3) Use a credit card
Credit cards are another option to consider. After using a credit card to pay for repairs, you’ll have to pay interest on your balance. Be sure to calculate how long it will take you to pay off the repairs and how much it will cost you to do so. Then you can decide if the cost is worth it or if you’d rather pursue alternative financing.
Some credit cards offer a warranty against bad repairs, which could help if something goes wrong.
If you’re going to finance your repairs with credit, consider signing up for a new credit card offering an interest-free introductory period. If you’re able to pay off your debt during the introductory period, you won’t accrue any interest. But only take this route if you’re confident that you’ll be able to pay your balance in time. After the introductory period ends, your interest rates will skyrocket.
It’s relatively easy to apply and get approved for a credit card. They’re very convenient, and if you qualify for an interest-free card, you can save a lot of money.
However, you’ll need very good credit to qualify for low-interest rates. And even if you qualify for a temporary 0% APR, you’re bound to that introductory period. If something goes wrong and you’re unable to pay off the repairs in time, the interest could get expensive.
Lastly, beware of cash advance fees– it’s better to use the card than to pull out cash.
4) Use a home equity line of credit (HELOC)
If you own a home and have equity in it, you may consider leveraging that equity with a home equity line of credit (HELOC). Although home equity financing offers some of the lowest rates in the market, you are putting your home at risk to finance a car repair.
A HELOC is a line of credit backed by the equity in your home. If your application is approved, you’ll receive a credit line equal to a percentage of your home equity — typically 80% – 90%.
Once you open a HELOC, you can draw from that pool of credit for about 10 years. You can withdraw money whenever you need it during that period, whether it be for a remodel, a wedding, or a car repair.
You will only pay interest on the amount you take out, though those interest rates fluctuate with the market. After the draw period ends, you’ll repay your balance. This repayment is split into a series of payments over a set term.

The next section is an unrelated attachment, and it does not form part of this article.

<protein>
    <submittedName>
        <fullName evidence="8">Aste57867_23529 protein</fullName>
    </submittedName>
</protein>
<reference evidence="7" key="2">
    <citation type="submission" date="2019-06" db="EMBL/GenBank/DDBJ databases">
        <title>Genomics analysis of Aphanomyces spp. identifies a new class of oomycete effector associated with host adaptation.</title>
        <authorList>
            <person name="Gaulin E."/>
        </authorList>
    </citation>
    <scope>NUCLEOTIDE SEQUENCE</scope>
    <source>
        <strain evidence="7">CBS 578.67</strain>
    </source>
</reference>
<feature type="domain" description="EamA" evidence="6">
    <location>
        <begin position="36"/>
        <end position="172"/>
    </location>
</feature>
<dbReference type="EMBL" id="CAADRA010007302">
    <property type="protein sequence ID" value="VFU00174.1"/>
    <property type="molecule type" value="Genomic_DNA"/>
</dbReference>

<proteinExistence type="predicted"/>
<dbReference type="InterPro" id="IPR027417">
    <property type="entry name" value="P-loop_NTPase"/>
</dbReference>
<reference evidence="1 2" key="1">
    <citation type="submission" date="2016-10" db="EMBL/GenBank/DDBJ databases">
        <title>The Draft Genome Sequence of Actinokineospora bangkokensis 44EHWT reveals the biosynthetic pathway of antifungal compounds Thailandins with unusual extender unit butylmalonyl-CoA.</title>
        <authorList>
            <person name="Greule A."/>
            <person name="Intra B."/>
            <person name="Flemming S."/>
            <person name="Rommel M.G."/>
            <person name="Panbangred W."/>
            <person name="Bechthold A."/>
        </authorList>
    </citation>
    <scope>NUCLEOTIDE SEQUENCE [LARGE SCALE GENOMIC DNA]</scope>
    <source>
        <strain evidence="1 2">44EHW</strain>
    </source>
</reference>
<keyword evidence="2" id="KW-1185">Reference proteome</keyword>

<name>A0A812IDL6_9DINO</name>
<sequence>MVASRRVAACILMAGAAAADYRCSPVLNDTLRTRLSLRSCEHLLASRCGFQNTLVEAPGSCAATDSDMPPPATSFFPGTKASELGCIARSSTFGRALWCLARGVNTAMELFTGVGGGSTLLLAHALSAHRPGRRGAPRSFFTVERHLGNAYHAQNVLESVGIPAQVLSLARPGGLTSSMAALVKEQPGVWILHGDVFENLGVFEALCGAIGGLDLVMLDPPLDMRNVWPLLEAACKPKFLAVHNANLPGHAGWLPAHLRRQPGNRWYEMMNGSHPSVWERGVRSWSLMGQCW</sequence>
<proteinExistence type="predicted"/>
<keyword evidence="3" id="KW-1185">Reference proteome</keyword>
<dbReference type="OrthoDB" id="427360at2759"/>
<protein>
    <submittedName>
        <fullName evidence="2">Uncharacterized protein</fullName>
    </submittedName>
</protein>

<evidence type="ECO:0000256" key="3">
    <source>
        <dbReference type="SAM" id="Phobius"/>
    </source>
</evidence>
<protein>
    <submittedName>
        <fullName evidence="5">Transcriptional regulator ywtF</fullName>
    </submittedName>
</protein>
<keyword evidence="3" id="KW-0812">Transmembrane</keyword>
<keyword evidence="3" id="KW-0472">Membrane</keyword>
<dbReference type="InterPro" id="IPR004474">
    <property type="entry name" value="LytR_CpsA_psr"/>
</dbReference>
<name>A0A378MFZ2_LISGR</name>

Because HELOCs are secured, they’re easier to qualify for than unsecured loans, and their interest rates are low. And HELOCs can help you to pay for ongoing repairs over a period of months or even years. Best of all, if you don’t draw money from the credit line, you won’t have to pay any interest on it.
However, HELOCs are not for everyone. To qualify, you’ll need to own your own home and have enough equity in it. And if you fail to repay the credit line, you could lose your home. Don’t even consider this option unless you are confident you can make the payments.
5) Short-term loans
If you can’t qualify for a personal loan or a credit card and your auto shop won’t set up a payment plan, short-term loans, such as payday loans and cash advance loans, are a last resort some may be tempted to consider.
The advantage is they allow you to get money fast, and it’s easy to get approved even with no credit or bad credit. Instead of performing a credit check, lenders simply confirm that you have income and a bank account.
But they come with brutally high-interest rates and short repayment periods. If you don’t repay the balance quickly, it’s easy to get mired in ever-growing debt.
If you need a functioning car to get to work and don’t have ANY other options, it may be worth considering. But be cautious. Consider borrowing money from friends or family to pay it off promptly. Otherwise, you may find yourself in an endless cycle of debt.
How should you finance your car repair?
The right financing option for you depends on your specific circumstances.
If you have a home with some equity, HELOCs are a low-cost option that gives you access to money when you need it.
Or if you have good credit and qualify for low rates, personal loans are a great option.
Are your car repairs cheap enough that you can pay them off within a credit card’s introductory period? Applying for a new card may get you the money you need, interest-free!
If you have no other options and your car’s repairs are crucial, consider a payday loan. But before you apply, make a plan for how you’ll pay off the loan before the end of the term.
To decide what is right for you, consider each of the options above, along with their pros and cons. Do a little research to find out how much each option would cost you. Then pick the one that suits you best.
Ready to get started? One of the best ways to begin is to find out what lenders will offer you. Then, even if you use another financing method, you can compare your options to those rates to find the best deal.
Click here to compare rates from online lenders. It only takes a minute, and pre-qualifying for personalized rates won’t hurt your credit!